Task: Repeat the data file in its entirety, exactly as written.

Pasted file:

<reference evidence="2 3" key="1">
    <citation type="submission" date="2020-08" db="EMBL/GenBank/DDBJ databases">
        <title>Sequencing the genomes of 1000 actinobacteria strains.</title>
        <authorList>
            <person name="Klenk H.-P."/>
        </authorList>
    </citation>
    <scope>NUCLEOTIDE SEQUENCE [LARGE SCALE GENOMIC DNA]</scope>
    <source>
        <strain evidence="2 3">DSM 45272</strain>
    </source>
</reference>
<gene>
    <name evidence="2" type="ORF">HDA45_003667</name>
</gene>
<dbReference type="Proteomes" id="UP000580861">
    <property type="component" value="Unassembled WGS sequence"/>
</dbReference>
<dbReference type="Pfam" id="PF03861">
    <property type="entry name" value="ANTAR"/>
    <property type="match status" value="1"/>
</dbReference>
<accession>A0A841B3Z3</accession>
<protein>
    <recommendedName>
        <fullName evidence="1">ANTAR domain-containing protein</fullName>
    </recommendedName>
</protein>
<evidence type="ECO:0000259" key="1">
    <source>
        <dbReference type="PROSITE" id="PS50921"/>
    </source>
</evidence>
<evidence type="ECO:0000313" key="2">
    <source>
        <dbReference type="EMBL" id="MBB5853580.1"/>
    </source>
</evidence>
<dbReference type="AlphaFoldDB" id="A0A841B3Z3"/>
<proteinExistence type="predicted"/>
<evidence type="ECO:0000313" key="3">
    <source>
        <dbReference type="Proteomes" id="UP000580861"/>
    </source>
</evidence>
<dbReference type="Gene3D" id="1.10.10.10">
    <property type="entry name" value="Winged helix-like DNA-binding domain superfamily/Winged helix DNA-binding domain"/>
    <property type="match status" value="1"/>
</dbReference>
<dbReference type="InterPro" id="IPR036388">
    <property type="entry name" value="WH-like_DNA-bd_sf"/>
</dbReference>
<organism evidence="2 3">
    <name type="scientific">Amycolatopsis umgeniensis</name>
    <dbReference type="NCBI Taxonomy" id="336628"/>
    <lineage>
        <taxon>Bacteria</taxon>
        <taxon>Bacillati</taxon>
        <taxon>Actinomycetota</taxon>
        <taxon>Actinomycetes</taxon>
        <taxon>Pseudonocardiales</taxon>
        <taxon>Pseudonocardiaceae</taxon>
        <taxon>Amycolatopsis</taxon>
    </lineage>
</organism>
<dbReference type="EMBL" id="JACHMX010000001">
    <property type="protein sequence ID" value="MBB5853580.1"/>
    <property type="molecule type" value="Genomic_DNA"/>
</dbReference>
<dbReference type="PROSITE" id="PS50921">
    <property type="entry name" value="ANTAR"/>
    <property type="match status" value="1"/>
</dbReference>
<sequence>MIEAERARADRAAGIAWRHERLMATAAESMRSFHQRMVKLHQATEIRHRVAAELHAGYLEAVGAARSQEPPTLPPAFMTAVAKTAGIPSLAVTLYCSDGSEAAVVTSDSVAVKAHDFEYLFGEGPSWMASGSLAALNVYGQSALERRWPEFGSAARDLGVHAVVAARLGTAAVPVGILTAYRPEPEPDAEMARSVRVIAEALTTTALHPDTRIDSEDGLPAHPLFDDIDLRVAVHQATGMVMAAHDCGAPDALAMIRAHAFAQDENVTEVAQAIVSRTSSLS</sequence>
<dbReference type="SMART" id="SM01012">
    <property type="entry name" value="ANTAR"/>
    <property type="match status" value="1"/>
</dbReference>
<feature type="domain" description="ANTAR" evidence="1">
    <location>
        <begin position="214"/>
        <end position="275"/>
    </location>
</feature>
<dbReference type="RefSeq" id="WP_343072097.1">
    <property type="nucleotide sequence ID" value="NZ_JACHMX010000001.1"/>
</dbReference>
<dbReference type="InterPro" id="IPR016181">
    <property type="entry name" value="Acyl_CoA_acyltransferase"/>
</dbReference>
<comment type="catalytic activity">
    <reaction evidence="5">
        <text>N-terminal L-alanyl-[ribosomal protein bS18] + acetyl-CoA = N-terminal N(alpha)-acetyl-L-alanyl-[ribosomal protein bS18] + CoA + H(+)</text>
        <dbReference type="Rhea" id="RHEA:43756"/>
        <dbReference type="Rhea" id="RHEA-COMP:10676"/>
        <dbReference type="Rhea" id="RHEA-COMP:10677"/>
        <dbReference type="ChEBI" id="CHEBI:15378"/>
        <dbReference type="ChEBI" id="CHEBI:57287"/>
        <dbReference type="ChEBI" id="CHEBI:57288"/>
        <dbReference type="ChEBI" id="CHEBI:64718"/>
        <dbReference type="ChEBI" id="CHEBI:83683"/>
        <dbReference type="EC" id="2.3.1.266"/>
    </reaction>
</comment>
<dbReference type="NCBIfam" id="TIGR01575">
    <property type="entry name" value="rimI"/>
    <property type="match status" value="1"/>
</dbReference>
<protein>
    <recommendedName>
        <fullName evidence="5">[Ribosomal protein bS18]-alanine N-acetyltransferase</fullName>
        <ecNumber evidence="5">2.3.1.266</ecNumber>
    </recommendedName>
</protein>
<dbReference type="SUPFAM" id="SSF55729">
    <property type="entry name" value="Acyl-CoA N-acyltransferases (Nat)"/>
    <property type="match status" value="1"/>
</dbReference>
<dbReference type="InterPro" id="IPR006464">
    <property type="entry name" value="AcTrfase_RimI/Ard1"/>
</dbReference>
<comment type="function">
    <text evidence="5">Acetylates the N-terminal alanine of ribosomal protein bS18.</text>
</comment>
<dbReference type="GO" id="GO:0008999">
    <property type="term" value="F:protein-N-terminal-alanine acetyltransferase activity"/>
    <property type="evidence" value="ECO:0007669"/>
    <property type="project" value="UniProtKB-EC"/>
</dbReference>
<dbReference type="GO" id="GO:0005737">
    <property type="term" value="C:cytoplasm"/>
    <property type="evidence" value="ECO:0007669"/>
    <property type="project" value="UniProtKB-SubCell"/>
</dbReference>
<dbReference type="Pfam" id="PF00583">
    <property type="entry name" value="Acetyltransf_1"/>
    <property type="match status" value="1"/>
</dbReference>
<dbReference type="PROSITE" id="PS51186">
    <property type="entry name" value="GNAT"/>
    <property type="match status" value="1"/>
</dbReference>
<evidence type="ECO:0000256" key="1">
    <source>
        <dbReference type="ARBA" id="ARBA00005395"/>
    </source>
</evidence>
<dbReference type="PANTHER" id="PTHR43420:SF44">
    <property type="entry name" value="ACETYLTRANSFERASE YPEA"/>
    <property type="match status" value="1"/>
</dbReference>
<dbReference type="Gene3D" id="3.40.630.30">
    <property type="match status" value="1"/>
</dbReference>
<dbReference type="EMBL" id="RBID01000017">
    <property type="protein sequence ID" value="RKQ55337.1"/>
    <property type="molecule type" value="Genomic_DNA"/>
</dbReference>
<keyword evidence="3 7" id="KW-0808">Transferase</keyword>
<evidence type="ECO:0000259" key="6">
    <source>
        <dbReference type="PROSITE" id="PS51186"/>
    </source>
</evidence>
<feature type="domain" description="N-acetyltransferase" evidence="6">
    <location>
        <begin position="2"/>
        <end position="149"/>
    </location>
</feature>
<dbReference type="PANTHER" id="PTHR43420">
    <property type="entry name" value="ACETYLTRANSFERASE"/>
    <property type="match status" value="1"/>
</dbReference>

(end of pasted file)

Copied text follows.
<reference evidence="2 3" key="1">
    <citation type="submission" date="2020-08" db="EMBL/GenBank/DDBJ databases">
        <title>Sequencing the genomes of 1000 actinobacteria strains.</title>
        <authorList>
            <person name="Klenk H.-P."/>
        </authorList>
    </citation>
    <scope>NUCLEOTIDE SEQUENCE [LARGE SCALE GENOMIC DNA]</scope>
    <source>
        <strain evidence="2 3">DSM 45272</strain>
    </source>
</reference>
<gene>
    <name evidence="2" type="ORF">HDA45_003667</name>
</gene>
<dbReference type="Proteomes" id="UP000580861">
    <property type="component" value="Unassembled WGS sequence"/>
</dbReference>
<dbReference type="Pfam" id="PF03861">
    <property type="entry name" value="ANTAR"/>
    <property type="match status" value="1"/>
</dbReference>
<accession>A0A841B3Z3</accession>
<protein>
    <recommendedName>
        <fullName evidence="1">ANTAR domain-containing protein</fullName>
    </recommendedName>
</protein>
<evidence type="ECO:0000259" key="1">
    <source>
        <dbReference type="PROSITE" id="PS50921"/>
    </source>
</evidence>
<evidence type="ECO:0000313" key="2">
    <source>
        <dbReference type="EMBL" id="MBB5853580.1"/>
    </source>
</evidence>
<dbReference type="AlphaFoldDB" id="A0A841B3Z3"/>
<proteinExistence type="predicted"/>
<evidence type="ECO:0000313" key="3">
    <source>
        <dbReference type="Proteomes" id="UP000580861"/>
    </source>
</evidence>
<dbReference type="Gene3D" id="1.10.10.10">
    <property type="entry name" value="Winged helix-like DNA-binding domain superfamily/Winged helix DNA-binding domain"/>
    <property type="match status" value="1"/>
</dbReference>
<dbReference type="InterPro" id="IPR036388">
    <property type="entry name" value="WH-like_DNA-bd_sf"/>
</dbReference>
<organism evidence="2 3">
    <name type="scientific">Amycolatopsis umgeniensis</name>
    <dbReference type="NCBI Taxonomy" id="336628"/>
    <lineage>
        <taxon>Bacteria</taxon>
        <taxon>Bacillati</taxon>
        <taxon>Actinomycetota</taxon>
        <taxon>Actinomycetes</taxon>
        <taxon>Pseudonocardiales</taxon>
        <taxon>Pseudonocardiaceae</taxon>
        <taxon>Amycolatopsis</taxon>
    </lineage>
</organism>
<dbReference type="EMBL" id="JACHMX010000001">
    <property type="protein sequence ID" value="MBB5853580.1"/>
    <property type="molecule type" value="Genomic_DNA"/>
</dbReference>
<dbReference type="PROSITE" id="PS50921">
    <property type="entry name" value="ANTAR"/>
    <property type="match status" value="1"/>
</dbReference>
<sequence>MIEAERARADRAAGIAWRHERLMATAAESMRSFHQRMVKLHQATEIRHRVAAELHAGYLEAVGAARSQEPPTLPPAFMTAVAKTAGIPSLAVTLYCSDGSEAAVVTSDSVAVKAHDFEYLFGEGPSWMASGSLAALNVYGQSALERRWPEFGSAARDLGVHAVVAARLGTAAVPVGILTAYRPEPEPDAEMARSVRVIAEALTTTALHPDTRIDSEDGLPAHPLFDDIDLRVAVHQATGMVMAAHDCGAPDALAMIRAHAFAQDENVTEVAQAIVSRTSSLS</sequence>
<dbReference type="SMART" id="SM01012">
    <property type="entry name" value="ANTAR"/>
    <property type="match status" value="1"/>
</dbReference>
<feature type="domain" description="ANTAR" evidence="1">
    <location>
        <begin position="214"/>
        <end position="275"/>
    </location>
</feature>
<dbReference type="RefSeq" id="WP_343072097.1">
    <property type="nucleotide sequence ID" value="NZ_JACHMX010000001.1"/>
</dbReference>
<dbReference type="InterPro" id="IPR016181">
    <property type="entry name" value="Acyl_CoA_acyltransferase"/>
</dbReference>
<comment type="catalytic activity">
    <reaction evidence="5">
        <text>N-terminal L-alanyl-[ribosomal protein bS18] + acetyl-CoA = N-terminal N(alpha)-acetyl-L-alanyl-[ribosomal protein bS18] + CoA + H(+)</text>
        <dbReference type="Rhea" id="RHEA:43756"/>
        <dbReference type="Rhea" id="RHEA-COMP:10676"/>
        <dbReference type="Rhea" id="RHEA-COMP:10677"/>
        <dbReference type="ChEBI" id="CHEBI:15378"/>
        <dbReference type="ChEBI" id="CHEBI:57287"/>
        <dbReference type="ChEBI" id="CHEBI:57288"/>
        <dbReference type="ChEBI" id="CHEBI:64718"/>
        <dbReference type="ChEBI" id="CHEBI:83683"/>
        <dbReference type="EC" id="2.3.1.266"/>
    </reaction>
</comment>
<dbReference type="NCBIfam" id="TIGR01575">
    <property type="entry name" value="rimI"/>
    <property type="match status" value="1"/>
</dbReference>
<protein>
    <recommendedName>
        <fullName evidence="5">[Ribosomal protein bS18]-alanine N-acetyltransferase</fullName>
        <ecNumber evidence="5">2.3.1.266</ecNumber>
    </recommendedName>
</protein>
<dbReference type="SUPFAM" id="SSF55729">
    <property type="entry name" value="Acyl-CoA N-acyltransferases (Nat)"/>
    <property type="match status" value="1"/>
</dbReference>
<dbReference type="InterPro" id="IPR006464">
    <property type="entry name" value="AcTrfase_RimI/Ard1"/>
</dbReference>
<comment type="function">
    <text evidence="5">Acetylates the N-terminal alanine of ribosomal protein bS18.</text>
</comment>
<dbReference type="GO" id="GO:0008999">
    <property type="term" value="F:protein-N-terminal-alanine acetyltransferase activity"/>
    <property type="evidence" value="ECO:0007669"/>
    <property type="project" value="UniProtKB-EC"/>
</dbReference>
<dbReference type="GO" id="GO:0005737">
    <property type="term" value="C:cytoplasm"/>
    <property type="evidence" value="ECO:0007669"/>
    <property type="project" value="UniProtKB-SubCell"/>
</dbReference>
<dbReference type="Pfam" id="PF00583">
    <property type="entry name" value="Acetyltransf_1"/>
    <property type="match status" value="1"/>
</dbReference>
<dbReference type="PROSITE" id="PS51186">
    <property type="entry name" value="GNAT"/>
    <property type="match status" value="1"/>
</dbReference>
<evidence type="ECO:0000256" key="1">
    <source>
        <dbReference type="ARBA" id="ARBA00005395"/>
    </source>
</evidence>
<dbReference type="PANTHER" id="PTHR43420:SF44">
    <property type="entry name" value="ACETYLTRANSFERASE YPEA"/>
    <property type="match status" value="1"/>
</dbReference>
<dbReference type="Gene3D" id="3.40.630.30">
    <property type="match status" value="1"/>
</dbReference>
<dbReference type="EMBL" id="RBID01000017">
    <property type="protein sequence ID" value="RKQ55337.1"/>
    <property type="molecule type" value="Genomic_DNA"/>
</dbReference>
<keyword evidence="3 7" id="KW-0808">Transferase</keyword>
<evidence type="ECO:0000259" key="6">
    <source>
        <dbReference type="PROSITE" id="PS51186"/>
    </source>
</evidence>
<feature type="domain" description="N-acetyltransferase" evidence="6">
    <location>
        <begin position="2"/>
        <end position="149"/>
    </location>
</feature>
<dbReference type="PANTHER" id="PTHR43420">
    <property type="entry name" value="ACETYLTRANSFERASE"/>
    <property type="match status" value="1"/>
</dbReference>